I visited Stenhousemuir in June 2009, a strange ground. Now with a modern all-weather pitch it has clearly been 're-developed' or demolished would be a beeter description. Now a 'two sided' ground, open on two sides, where presumably stands or terraces used to be. Despite natural sadness at not having ever seen the old structures it was a delight to see this ground. The Scottish stadiums I am seeing on my weekend up there have given me a 'taste' for grounds north of the border. In a few years time, when I hope to have more 'loose change' having cleared more of my long-term debts, I am very tempted to have a few weekends up in Scotland.
This is the main turnstile block. Without having been inside yet I already like this ground!
Walking along you see the back of the main stand.
The 'famous' Norway Stand. Sponsored by their Norwegian Supporters' Club!
With another sign behind it.
I entered the ground through some open gates just past the stand. We're going to walk round it anti-clockwise, away from the stand, so saving the main bit til last.
It is open behind the goal, as you can see, with some all-weather pitches behind the goal too.
Behind the goal it's simple hard standing, with the 'road' marked, that leads to the car park.
From behind the goal we look over to the stand. Small bt smart. Note the small goals on the touchline, clearly underlined the economic sense of small clubs having all-weather surfaces, to maximise fundraising potential.
Completely exposed on the open car park side too. We get our first sight of the covered terracing at the far end.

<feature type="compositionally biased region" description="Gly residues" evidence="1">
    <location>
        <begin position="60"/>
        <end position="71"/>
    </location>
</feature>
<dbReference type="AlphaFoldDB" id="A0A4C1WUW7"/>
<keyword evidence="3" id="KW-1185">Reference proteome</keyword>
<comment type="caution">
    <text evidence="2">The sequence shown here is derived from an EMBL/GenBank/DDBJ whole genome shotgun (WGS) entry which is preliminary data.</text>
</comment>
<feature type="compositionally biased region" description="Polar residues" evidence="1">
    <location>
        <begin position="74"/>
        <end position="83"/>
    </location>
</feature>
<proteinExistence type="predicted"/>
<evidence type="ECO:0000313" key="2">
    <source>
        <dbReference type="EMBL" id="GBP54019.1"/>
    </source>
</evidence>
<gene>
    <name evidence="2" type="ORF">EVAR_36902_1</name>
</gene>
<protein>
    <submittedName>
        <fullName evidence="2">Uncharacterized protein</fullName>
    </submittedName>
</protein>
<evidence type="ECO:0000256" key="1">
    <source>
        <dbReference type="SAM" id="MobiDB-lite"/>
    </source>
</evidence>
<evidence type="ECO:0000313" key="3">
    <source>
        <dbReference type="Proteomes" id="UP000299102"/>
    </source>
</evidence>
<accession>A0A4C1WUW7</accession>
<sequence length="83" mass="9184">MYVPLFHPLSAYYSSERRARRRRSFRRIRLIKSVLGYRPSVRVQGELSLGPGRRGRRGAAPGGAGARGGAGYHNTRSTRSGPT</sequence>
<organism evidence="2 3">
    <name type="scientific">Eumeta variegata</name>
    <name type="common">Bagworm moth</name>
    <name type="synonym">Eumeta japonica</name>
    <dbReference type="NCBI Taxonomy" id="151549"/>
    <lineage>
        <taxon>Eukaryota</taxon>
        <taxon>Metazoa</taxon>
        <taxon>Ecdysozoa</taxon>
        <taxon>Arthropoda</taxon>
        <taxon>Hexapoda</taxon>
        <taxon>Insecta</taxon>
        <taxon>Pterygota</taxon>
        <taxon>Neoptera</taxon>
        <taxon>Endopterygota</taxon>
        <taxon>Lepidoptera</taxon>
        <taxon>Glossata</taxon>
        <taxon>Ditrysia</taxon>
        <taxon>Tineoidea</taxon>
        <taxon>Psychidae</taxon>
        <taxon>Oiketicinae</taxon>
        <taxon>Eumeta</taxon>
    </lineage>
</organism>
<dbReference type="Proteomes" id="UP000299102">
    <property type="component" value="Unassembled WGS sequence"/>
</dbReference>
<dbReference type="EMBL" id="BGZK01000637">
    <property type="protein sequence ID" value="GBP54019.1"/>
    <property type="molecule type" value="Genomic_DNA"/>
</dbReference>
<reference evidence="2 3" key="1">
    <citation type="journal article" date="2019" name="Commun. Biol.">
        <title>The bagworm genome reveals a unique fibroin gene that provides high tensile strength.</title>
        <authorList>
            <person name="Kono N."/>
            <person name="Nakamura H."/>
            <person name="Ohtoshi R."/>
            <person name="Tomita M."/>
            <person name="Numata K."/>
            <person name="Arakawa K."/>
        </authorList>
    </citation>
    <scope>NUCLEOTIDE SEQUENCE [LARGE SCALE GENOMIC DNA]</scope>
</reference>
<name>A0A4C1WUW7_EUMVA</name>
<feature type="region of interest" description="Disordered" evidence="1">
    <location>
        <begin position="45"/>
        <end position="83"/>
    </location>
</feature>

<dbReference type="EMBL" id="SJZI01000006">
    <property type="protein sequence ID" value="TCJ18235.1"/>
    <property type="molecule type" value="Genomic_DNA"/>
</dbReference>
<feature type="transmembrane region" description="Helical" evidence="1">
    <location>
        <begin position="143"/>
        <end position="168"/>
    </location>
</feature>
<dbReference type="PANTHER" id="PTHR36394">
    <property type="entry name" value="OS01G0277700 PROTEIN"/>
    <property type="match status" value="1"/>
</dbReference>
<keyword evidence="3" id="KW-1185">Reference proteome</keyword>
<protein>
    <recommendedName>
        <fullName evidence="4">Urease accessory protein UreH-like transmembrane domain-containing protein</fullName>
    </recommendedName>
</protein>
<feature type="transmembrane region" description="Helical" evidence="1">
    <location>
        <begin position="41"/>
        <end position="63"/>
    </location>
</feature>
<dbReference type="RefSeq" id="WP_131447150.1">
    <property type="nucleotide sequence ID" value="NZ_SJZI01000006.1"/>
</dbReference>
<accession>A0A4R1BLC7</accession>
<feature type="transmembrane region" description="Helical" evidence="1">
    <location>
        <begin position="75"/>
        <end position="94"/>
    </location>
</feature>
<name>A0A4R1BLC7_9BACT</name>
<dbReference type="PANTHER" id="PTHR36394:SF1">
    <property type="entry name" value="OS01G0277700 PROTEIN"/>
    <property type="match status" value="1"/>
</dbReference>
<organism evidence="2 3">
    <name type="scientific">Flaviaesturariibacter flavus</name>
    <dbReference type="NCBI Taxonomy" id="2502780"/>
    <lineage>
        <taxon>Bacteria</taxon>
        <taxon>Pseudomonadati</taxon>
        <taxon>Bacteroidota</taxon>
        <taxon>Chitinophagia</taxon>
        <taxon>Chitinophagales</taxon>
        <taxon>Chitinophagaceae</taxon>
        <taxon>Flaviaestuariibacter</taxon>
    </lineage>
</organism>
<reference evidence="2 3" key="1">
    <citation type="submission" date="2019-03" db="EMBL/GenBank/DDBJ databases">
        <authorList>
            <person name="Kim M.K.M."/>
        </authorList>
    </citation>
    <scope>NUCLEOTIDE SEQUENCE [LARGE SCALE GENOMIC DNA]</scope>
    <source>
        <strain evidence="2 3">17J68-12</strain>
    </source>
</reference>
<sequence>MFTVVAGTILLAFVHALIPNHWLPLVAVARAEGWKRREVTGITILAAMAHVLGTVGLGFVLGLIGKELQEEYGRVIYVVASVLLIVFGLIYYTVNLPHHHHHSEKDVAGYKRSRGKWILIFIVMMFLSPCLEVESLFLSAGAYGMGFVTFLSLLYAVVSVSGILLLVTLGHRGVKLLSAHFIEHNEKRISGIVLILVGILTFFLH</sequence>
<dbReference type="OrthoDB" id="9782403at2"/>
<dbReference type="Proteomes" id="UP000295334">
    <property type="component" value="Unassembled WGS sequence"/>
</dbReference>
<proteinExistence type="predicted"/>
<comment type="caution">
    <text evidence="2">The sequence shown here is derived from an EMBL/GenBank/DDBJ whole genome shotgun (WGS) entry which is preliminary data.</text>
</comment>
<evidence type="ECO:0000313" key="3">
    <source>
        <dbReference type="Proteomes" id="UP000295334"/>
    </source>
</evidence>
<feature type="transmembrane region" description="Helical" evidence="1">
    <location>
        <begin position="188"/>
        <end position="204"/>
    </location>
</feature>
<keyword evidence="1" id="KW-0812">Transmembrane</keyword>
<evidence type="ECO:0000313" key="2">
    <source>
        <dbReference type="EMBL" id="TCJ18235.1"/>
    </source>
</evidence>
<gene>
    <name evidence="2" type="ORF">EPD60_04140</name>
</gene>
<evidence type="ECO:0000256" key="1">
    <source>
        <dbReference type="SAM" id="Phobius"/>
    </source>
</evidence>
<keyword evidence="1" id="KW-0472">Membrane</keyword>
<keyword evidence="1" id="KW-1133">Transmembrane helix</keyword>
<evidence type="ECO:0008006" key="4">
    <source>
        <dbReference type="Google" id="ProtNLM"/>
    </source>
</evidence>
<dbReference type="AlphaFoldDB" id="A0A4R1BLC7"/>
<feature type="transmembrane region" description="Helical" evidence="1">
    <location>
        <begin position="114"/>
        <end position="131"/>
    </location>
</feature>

I wasn't joking about it being the car park side!
A nice shot of the stand from across the halfway line.
Functional but soulless! I'n not too impressed by the dugouts, but at least they're not covered in graffiti.
I don't know what this old building is in the corner. It seems like all the old stuff was dumped here.
The police box. Presumably for when they have big cup ties, or from when Falkirk groundshared here while their new stadium was completed.
These old dugouts look fine to me.
From this corner we look at the covered terrace. Impressive for a small club.
From behind the goal we look over to the stand.
Then it's up to the back of the steps, to get a shot across the end.
Another view of the stand, this time from the back of the terracing.
Presumably this is the 'Robert Laidlaw' End.
These steep steps at the end are railed off. Presumably too dangerous for crowds nowadays. Crazy!
From this corner we look down the stand side, there doesn't appear to be any access to the seats from the terrace.
Before we jump over the pitch perimeter to get to the stand we can look back & see the inside of the turnstiles which we saw when we first arrived.
Over the wall we go, and another look at the stand.
Before we go into it we see the club shop.
And, looking back, presumably the tea bar.
Here we're at the bottom of the stand.
Looking up to the 'executive area', or whatever's behind the glass, I get a lucky reflection of the floodlight pylons.
The 'posh seats' for the directors.
And tucked away at the back in the far corner is the press box.
From this end we look back down the stand.
This section perfect for corporate packages.
From up in the seats we look back to the covered end.
But not such a great view looking across the pitch!
And behind the goal, with the Ochil Hills in the background. At least that's what I think they are, given the ground name.
Back down on the touchline we glance back again to the terracing.
This is the tunnel in the middle. I walked down here to find the offices where I could buy some souvenirs. I bought a mug for my friend Tony Mullins, a Gillingham fan who has actually seen a game here, & who has nagged me to publish these snaps ever since I got back over a month ago!
This picture was on the wall in the corridor. I'm guessing this was how the ground used to look like.
And after I'd done my shopping it was time to go, as I had a game to get to at Auchinleck Talbot!
(Those photos coming here soon...ish!)
I snapped this club vehicle as I left.
Sunday, 19 July 2009
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